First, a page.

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  • Writer's pictureNick Andriacchi

Rising Wages Can Boost Staffers Bottom Line

Employee wages and benefit costs continue to rise. Every staffer has experienced this.


In states like Illinois (IL) and New Jersey (NJ) where low-skilled temporary laborers are now mandated to be paid at the same rate as full-time employees, staffing companies are navigating this shifting landscape to maintain profitability. Despite the pressure on margins due to mandated and market wage increases, staffing firms can enhance raw profit dollars by keeping markup on labor consistent.



The new legislation requires companies to equalize pay rates between temporary and full-time workers, creating challenges for staffing agencies that predominantly employ low-skilled temporary labor. It has a similar effect as wages rising due to market pressures. To adapt, these agencies can adjust their markup strategies to ensure the overall bill rates remain competitive and sustainable. While this might lead to a decrease in percentage margins, the absolute profit dollars generated can increase, contributing to the firm's financial stability.


C-O-M-M-U-N-I-C-A-T-E

When communicating these changes to their customers, staffing companies should be transparent about the reasons for the adjustments in bill rates. It's essential to educate clients about the regulatory changes and/or rising wages that have necessitated alterations in pricing structures. By presenting the lower margins as a result of rising compensation, staffing agencies can demonstrate their commitment to their clients – while absolute dollar profit is higher.

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Its all in the number's


Let’s take a state mandated pay and benefit increase for example. IL and NJ have laws on the books that require lower skilled labor be compensated the same as the lowest paid full-time employee with a similar job description. If the staffing agency must raise its pay rate by $2.00 per hour to compensate contract employees for wages and benefits, as long as the mark-up stays about equal the absolute dollar profit is higher.

Bill Rate - $23.80

Adjusted Bill Rate - $26.41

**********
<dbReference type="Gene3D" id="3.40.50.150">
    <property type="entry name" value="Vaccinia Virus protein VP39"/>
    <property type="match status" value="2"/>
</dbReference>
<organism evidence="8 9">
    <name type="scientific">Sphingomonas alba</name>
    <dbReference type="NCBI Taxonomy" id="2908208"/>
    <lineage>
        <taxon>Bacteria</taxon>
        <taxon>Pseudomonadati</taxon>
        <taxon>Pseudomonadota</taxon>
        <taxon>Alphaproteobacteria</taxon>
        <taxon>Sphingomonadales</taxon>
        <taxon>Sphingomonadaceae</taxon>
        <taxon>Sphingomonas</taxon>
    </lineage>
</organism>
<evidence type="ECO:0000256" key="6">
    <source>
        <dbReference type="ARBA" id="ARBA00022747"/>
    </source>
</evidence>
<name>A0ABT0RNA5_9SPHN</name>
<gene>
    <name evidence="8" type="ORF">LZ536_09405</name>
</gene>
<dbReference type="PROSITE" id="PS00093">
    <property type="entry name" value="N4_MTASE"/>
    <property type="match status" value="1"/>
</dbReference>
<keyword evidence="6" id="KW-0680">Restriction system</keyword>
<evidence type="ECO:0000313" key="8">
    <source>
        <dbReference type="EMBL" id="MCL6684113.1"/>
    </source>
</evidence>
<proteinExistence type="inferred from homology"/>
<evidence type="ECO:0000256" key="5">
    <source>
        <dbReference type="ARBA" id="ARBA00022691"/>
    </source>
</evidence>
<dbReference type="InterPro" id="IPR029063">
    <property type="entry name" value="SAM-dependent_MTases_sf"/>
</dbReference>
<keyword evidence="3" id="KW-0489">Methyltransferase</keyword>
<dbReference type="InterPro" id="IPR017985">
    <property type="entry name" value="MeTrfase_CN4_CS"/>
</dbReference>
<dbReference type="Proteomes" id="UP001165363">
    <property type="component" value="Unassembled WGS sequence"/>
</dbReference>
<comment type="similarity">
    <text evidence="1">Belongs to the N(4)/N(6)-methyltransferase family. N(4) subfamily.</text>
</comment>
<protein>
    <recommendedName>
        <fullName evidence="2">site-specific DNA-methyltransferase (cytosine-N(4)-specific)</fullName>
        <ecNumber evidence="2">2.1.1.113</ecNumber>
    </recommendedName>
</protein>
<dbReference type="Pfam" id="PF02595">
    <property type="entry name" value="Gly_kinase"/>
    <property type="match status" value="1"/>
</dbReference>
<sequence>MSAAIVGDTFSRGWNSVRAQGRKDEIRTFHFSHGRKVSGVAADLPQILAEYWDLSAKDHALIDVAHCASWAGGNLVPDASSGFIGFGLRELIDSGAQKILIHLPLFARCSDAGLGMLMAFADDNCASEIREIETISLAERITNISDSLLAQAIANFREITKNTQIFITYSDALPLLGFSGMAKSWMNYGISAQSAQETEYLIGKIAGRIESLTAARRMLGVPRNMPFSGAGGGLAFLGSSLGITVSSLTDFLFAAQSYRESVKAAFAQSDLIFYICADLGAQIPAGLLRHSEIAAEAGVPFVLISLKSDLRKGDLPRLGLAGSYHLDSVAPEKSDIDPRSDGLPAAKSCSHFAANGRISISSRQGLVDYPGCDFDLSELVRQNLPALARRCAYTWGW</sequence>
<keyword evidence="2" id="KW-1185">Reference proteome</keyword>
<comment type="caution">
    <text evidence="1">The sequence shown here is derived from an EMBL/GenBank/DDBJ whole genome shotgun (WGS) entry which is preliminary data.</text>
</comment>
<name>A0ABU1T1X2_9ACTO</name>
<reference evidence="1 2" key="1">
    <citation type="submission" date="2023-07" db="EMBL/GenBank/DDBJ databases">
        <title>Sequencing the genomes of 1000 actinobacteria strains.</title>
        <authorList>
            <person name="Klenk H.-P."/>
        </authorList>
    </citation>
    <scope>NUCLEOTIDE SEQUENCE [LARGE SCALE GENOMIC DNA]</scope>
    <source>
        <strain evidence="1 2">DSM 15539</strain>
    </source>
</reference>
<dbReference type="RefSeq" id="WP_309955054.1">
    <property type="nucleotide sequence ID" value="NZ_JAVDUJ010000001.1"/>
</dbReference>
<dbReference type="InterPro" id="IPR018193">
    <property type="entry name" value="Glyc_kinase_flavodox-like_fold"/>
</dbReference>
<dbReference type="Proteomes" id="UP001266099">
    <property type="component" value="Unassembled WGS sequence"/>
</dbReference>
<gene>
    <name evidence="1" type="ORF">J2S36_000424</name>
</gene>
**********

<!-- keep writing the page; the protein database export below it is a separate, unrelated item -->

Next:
Pay Rate - $17.00

Adjusted Pay Rate - $19.00

Mark Up – 40%

Adjusted Mark-Up – 39%

Direct Burden - 17% of payroll

Direct Burden - 17% of payroll

Gross Profit % - 16.36%

Gross Profit % - 15,87%

Gross Profit (Absolute Dollars) - $3.89

Gross Profit (Absolute Dollars) - $4.17

  • All numbers hourly

Bottom line – even if the staffing agency doesn’t pass the entire cost in terms of a little lower mark-up (39% vs 40%) , the agency makes more money because the bill rate is more.


Again the staffing agency should focus the clients attention to the lower gross profit percentage and not the higher bill rate.


Benefits of a higher compensated, better skilled talent


Additionally, staffing firms can emphasize the long-term benefits of attracting and maintaining a skilled and motivated workforce, ultimately enhancing productivity and overall company performance. In most markets, paying minimum wage will not attract quality talent. And even if they do accept the position, they won’t last long as most other employers are offering better compensation. Communicating this with your clients will help build trust and help them understand the current job market better, enhancing the partnership.


While the rise in wages and benefit costs presents challenges to staffing companies, they can adapt by adjusting markup strategies to maintain profitability. Communicating these changes transparently to clients, emphasizing compliance with state mandates/rising wages, and highlighting the positive impact on workforce quality can help build stronger relationships and ensure continued success in the evolving labor market.

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